The best communicators always have a good exit strategy
Communication Hacks: Part 2
In part one we addressed the art of deeply listening, which holds surprising power. Armed with this power, you also might have realized you need to know how to control it— in particular how to perform a smooth conversation exit in maybe a social or networking situation. (Preferably smoother than “I’m going to the restroom.” 😉)
The time I realized I needed an exit strategy…
I was at a friend’s dinner party a few years ago. The guests were arriving and mingling with a glass of wine. I found myself introduced and chatting to a friend of the host Alex (name changed). Alex was articulate and attractive. I was happy to chat to him when he approached me. I’d set a New Year’s resolution earlier in the year to focus on being a better listener, and here was another chance to practice listening deeply!
However, this experience of listening to Alex made it quite apparent there was a complementary skill required. You see, Alex proceeded to completely talk my ear off for a good fifteen minutes. Then he cornered me again later to continue his talking and my listening. It went on, and on. I could have written Alex’s the biography after that. I had no skill at all to extricate myself. I had no conversational exit strategy.
Margaret Millar said
Most conversations are simply monologues delivered in the presence of witnesses.
I don’t entirely agree with this, but it can be true on occasion!
At the farewell at the end of the night Alex raved, “it has just been so great to connect with you! I feel like we totally clicked. We must catch up soon.”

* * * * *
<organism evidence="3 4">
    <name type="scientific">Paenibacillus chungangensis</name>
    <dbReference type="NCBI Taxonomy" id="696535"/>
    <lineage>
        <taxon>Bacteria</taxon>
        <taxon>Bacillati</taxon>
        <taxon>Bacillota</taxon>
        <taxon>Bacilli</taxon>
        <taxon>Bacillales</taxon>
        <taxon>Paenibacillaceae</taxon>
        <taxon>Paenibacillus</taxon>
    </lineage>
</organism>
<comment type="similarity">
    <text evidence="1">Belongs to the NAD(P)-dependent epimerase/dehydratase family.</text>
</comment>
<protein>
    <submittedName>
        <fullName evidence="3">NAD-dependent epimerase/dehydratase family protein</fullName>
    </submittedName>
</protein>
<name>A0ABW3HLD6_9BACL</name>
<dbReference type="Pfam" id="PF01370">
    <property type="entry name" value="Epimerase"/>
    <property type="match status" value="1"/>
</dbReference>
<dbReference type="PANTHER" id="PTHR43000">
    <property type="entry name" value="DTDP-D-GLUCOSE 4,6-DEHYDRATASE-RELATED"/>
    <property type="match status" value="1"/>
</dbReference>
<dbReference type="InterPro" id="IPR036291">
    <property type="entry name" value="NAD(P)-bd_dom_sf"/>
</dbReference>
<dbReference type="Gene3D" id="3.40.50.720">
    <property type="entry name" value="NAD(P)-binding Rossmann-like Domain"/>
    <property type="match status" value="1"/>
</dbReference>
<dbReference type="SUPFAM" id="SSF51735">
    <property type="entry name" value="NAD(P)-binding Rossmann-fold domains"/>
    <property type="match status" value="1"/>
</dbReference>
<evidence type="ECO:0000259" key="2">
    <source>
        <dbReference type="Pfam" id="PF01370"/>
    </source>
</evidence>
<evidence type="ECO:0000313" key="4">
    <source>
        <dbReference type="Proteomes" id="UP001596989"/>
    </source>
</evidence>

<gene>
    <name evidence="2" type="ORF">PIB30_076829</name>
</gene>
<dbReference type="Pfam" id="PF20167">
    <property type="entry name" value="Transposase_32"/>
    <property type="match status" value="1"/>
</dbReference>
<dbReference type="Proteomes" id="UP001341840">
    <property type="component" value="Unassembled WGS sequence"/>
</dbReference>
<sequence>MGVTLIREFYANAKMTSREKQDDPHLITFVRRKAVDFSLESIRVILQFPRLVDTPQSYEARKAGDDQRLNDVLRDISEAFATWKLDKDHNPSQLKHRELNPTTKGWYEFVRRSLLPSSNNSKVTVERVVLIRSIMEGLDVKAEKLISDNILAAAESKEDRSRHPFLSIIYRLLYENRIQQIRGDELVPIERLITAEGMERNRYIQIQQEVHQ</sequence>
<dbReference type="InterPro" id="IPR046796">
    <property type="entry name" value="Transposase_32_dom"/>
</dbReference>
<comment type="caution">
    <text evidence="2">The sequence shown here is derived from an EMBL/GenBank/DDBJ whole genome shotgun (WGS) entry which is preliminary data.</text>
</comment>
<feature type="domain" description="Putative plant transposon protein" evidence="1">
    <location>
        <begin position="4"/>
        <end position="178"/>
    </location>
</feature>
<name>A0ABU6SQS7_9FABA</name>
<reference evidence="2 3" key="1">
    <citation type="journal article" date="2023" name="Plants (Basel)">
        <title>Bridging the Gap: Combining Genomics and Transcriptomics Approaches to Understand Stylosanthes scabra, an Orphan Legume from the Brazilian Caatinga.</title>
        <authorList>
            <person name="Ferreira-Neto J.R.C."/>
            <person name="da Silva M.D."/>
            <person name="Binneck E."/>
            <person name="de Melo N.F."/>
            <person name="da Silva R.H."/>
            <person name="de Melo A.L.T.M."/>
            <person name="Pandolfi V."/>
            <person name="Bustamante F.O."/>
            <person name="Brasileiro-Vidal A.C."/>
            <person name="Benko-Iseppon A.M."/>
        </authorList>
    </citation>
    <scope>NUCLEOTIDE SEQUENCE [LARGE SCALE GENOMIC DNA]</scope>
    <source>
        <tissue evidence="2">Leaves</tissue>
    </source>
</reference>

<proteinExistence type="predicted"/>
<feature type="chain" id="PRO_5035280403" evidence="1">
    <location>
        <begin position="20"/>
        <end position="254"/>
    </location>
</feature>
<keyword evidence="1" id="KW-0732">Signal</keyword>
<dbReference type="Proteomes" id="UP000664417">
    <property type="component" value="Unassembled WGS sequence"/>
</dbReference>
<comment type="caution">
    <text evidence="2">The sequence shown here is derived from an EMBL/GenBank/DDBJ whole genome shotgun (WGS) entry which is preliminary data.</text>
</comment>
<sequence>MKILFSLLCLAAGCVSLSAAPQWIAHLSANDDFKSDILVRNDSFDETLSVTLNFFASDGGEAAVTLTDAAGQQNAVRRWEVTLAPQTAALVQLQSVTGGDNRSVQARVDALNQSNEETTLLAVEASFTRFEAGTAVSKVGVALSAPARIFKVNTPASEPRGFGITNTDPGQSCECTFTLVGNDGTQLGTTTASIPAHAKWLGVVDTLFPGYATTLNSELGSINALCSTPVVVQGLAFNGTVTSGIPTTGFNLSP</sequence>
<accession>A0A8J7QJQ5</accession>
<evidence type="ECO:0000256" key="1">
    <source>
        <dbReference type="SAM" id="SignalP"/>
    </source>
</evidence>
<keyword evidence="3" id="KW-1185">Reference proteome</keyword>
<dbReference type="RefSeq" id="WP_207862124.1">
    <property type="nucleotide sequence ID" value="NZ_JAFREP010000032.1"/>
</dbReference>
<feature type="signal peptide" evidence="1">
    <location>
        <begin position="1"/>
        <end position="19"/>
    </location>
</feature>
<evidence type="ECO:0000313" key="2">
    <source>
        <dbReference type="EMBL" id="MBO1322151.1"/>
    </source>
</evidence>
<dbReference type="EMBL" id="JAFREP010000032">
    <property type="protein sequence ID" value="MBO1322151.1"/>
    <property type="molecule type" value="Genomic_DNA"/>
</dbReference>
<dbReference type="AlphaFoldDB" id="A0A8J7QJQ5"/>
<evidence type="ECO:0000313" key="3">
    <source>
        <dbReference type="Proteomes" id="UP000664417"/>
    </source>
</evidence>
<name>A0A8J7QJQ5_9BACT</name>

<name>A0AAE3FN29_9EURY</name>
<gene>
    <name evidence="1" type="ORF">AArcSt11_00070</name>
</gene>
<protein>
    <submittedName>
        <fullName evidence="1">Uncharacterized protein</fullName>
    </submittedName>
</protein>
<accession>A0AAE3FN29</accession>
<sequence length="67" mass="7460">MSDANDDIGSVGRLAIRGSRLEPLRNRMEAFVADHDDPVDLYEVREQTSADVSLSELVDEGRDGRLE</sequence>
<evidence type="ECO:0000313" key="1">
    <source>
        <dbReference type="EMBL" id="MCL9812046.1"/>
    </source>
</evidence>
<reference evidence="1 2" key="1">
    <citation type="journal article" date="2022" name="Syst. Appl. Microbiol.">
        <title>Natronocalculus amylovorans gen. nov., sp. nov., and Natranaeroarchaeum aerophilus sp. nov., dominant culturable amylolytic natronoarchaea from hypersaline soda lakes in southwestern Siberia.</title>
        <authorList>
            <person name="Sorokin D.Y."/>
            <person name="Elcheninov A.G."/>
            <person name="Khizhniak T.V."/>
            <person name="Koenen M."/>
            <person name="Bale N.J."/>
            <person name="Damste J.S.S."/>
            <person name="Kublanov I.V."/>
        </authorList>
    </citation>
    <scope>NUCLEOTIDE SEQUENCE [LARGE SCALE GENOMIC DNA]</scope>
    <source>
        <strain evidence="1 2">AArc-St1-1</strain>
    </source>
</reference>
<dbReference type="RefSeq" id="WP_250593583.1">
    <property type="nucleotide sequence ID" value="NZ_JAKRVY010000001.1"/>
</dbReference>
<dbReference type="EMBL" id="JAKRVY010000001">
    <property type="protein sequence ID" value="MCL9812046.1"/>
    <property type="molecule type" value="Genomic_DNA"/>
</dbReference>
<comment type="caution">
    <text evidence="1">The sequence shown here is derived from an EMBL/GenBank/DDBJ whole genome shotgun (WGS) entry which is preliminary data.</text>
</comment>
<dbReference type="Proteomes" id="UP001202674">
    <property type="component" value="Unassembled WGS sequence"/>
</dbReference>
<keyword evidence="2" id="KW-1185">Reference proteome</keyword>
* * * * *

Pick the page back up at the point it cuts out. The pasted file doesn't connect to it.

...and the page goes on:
I did not “connect” with Alex. I did not “click” with Alex. And I wasn’t so keen to catch up soon.
How does this misalignment occur? What went wrong?
It’s easy to just blame Alex, but there are two sides here, and I needed to take some responsibility. I lacked awareness about how listening is a seriously powerful weapon, to be used carefully, and lacked the ability to make an assertive exit — I needed a conversational exit strategy.
Exit gracefully every time
Whatever the reason you wish to end a conversation, the art of the smooth exit is important. You can learn how to extricate yourself easily. Here’s a deconstruction of the approach I developed to save me in future situations.
The Smooth Exit Strategy Deconstructed
3 Steps — Setup, Validate, Go!
Start with body language. People will often pick up on cues related to exiting consciously or subconsciously. These cues might be changing the angle of your body and feet towards where you are going. Or maybe grabbing your bag or drink or any items you will be taking with you. Some people will notice the smallest of cues, and others you will be physically walking away and they still might not appear to notice.
It’s great to verbally validate the person and the interaction too. Ideally, wait until they pause (although sometimes you might have to interrupt. I think we all know interrupting is bad, but sometime impossible to avoid).
Tell them something you appreciated about them and/or the interaction. In the worst case a generic “nice to meet you” firmly delivered, but ideally validate on something interesting about the person or the conversation — “great talking to you about x”.
(Some people find this disingenuous, however without being to kumbaya I would argue it’s a really excellent opportunity to practice focusing on positive things. It’s not just the other person that will benefit from your positive comments — but the deliberate practice of gratitude — appreciating something positive, is known to increase your own happiness.)
You don’t have to give a reason for exiting the conversation. Really! Just do your setup, validate and go. That said, I’ve found over and over people often telling me they feel uncomfortable to just go without coming up with some fabricated reason. I don’t really advocate telling everyone you need to “go to the restroom.” (By all means, use it if you must), but just remember you are well within your rights to exit a conversation without a faked visit to the restroom! You can just say smile and say “bye!”
Give it a try. I’m still working on improving my exit skills, like all communication skills, they are a work in progress!
This three step setup-validate-go model is a good hack to help you remember how to make the smooth exit. Exiting is an often overlooked skill. Having smooth exiting skills means you can enter conversations and listen deeply without fear, backed by the confidence that you can exit smoothly whenever you want.